Continental Grain Co, a large shareholder in Smithfield Foods Inc, moved toward a proxy fight with the meat company on Thursday, saying it will seek shareholder support in connection with a turnaround plan it says could lift Smithfield's shares to $40 in three years.

In a presentation filed on Thursday with U.S. securities regulators, Continental repeated its view that Smithfield should split into three companies, use the proceeds to buy back shares, restructure its business and institute a dividend in line with peers.

It also said Smithfield should immediately add three new directors.

Continental sent Smithfield a letter in March urging a breakup, and on April 1, Smithfield said separating its hog production, international and packaged meats businesses would make it less competitive.

Continental said on Thursday that Smithfield's answer was "inadequate and a continuation of an unacceptable status quo."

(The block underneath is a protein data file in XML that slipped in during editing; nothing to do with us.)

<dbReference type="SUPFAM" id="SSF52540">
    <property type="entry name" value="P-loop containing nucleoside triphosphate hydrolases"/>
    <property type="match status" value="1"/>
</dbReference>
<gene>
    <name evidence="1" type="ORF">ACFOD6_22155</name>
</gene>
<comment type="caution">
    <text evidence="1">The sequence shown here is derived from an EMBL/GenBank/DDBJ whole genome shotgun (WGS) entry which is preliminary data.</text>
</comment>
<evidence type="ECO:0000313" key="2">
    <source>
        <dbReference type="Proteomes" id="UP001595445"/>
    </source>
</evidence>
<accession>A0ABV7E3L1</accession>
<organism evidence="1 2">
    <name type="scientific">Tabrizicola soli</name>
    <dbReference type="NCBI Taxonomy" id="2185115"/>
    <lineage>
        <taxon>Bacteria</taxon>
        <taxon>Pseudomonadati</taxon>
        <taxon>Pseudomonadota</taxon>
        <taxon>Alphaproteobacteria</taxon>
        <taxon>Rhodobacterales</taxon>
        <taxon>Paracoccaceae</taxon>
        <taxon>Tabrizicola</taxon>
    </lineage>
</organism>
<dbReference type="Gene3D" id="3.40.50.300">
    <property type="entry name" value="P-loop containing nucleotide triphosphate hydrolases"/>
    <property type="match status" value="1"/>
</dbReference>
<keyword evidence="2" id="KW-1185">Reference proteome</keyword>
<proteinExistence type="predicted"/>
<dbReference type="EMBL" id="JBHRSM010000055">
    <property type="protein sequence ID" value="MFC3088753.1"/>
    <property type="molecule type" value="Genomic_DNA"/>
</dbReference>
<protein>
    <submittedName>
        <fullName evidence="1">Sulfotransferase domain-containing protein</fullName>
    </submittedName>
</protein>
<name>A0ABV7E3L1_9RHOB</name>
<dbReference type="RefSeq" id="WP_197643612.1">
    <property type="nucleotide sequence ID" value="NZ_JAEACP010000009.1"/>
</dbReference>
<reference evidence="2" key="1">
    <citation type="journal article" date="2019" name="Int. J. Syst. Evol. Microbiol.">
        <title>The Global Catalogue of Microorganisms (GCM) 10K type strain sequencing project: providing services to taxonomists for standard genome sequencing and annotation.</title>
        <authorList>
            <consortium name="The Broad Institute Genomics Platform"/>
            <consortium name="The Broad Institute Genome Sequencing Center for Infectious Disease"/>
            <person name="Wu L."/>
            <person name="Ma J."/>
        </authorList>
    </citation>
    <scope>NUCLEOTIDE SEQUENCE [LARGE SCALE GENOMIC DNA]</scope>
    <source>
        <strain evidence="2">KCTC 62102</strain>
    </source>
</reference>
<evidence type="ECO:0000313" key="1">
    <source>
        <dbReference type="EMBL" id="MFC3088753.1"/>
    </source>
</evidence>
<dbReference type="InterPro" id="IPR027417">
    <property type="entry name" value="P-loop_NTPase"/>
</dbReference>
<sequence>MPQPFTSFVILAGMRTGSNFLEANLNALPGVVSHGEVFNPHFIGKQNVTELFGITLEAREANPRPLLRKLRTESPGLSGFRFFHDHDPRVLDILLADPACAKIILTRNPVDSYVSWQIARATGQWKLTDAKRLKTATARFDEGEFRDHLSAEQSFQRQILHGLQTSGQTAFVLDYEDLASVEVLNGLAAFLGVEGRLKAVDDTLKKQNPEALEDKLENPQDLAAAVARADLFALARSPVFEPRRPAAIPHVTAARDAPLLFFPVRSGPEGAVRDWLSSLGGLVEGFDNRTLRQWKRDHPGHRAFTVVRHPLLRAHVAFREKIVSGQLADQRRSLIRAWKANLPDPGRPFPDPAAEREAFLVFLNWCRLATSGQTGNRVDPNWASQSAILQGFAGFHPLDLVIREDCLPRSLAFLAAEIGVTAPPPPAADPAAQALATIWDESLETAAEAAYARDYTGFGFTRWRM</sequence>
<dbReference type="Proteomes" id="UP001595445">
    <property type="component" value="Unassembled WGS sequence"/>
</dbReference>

Continental Grain was formed in 1813 as a grain trading firm in Arlon, Belgium and expanded into the flour milling business in the 1890s. The founding Fribourg family relocated to the United States after World War II.

The company became a major shareholder in Smithfield in 2007 with Smithfield's acquisition of Premium Standard Farms.

Paul Fribourg, who runs Continental, quit Smithfield's board in 2009 over a disagreement with the company's plan at the time to issue $250 million worth of shares of common stock.

A Smithfield spokeswoman was not immediately available to comment.

Smithfield shares were down 16 cents, or 0.6 percent, to $25.76 on the New York Stock Exchange.